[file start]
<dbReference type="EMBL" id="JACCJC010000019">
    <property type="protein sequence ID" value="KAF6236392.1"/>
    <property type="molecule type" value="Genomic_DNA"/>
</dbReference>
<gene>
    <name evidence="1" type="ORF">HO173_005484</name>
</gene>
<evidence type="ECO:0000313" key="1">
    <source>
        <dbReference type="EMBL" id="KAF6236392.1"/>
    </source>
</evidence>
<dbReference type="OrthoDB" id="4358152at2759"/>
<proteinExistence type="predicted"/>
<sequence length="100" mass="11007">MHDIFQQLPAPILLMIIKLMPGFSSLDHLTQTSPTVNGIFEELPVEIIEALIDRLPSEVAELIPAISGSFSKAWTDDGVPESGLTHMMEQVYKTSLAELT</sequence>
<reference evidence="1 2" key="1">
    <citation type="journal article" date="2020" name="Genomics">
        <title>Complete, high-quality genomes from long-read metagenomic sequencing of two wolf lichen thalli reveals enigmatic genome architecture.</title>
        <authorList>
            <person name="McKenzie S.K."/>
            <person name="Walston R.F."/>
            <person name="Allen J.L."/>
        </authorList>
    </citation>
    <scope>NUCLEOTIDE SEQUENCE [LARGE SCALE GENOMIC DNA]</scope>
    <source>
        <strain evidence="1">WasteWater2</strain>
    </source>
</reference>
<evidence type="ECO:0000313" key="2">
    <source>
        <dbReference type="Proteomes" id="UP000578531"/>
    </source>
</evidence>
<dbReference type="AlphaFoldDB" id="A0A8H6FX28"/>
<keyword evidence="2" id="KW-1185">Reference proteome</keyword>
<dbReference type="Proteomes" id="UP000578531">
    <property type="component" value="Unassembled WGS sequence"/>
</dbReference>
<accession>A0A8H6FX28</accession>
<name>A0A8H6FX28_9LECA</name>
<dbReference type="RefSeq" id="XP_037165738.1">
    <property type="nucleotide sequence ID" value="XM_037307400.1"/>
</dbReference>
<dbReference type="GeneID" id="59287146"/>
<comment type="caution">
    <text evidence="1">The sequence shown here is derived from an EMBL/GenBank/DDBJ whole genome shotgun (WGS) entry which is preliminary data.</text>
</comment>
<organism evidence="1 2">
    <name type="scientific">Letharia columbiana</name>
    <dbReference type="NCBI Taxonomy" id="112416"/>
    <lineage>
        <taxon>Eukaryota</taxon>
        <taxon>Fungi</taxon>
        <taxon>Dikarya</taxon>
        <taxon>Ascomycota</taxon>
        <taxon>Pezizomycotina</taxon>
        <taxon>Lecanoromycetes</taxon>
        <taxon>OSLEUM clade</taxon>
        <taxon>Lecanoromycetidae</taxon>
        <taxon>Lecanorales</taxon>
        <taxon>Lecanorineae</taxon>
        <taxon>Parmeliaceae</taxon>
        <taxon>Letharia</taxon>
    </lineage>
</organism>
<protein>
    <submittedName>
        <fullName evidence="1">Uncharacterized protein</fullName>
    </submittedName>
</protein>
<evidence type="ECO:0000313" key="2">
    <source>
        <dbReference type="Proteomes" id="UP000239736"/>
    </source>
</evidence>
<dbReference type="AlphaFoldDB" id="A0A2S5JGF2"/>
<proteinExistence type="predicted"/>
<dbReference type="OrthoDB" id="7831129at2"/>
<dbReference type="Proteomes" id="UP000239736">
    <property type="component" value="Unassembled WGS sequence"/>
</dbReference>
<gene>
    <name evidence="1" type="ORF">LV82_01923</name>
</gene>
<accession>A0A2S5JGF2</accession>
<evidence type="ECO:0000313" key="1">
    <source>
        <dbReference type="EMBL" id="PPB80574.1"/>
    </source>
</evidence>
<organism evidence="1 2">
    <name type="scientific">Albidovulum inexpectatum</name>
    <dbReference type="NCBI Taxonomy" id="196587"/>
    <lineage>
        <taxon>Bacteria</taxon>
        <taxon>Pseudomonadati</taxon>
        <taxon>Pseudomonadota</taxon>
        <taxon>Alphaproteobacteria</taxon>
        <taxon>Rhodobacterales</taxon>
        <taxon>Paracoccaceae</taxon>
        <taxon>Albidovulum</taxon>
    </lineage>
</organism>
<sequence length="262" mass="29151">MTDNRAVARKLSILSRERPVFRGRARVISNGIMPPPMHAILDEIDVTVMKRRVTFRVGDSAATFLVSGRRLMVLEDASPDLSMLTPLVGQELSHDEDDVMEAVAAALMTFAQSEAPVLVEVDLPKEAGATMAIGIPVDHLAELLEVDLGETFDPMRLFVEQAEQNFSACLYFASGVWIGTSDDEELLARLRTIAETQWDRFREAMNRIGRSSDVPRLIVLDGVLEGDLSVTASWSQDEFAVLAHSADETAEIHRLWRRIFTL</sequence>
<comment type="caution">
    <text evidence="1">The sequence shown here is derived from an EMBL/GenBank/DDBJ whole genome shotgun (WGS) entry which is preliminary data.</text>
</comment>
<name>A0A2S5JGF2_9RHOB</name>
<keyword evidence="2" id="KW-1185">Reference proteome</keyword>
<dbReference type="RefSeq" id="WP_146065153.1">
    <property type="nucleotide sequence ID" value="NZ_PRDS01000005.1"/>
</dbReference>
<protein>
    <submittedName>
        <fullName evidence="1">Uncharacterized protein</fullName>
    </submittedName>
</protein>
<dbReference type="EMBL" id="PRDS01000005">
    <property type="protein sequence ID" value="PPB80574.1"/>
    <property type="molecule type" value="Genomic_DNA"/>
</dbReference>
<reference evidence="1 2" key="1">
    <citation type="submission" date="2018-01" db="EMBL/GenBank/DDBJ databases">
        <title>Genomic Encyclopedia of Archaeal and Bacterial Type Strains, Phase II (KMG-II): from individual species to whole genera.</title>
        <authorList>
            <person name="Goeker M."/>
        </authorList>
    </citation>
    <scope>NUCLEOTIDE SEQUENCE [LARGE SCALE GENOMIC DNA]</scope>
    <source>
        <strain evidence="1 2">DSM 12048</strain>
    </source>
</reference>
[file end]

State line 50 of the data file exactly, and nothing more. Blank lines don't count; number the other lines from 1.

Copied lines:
    <name type="scientific">Letharia columbiana</name>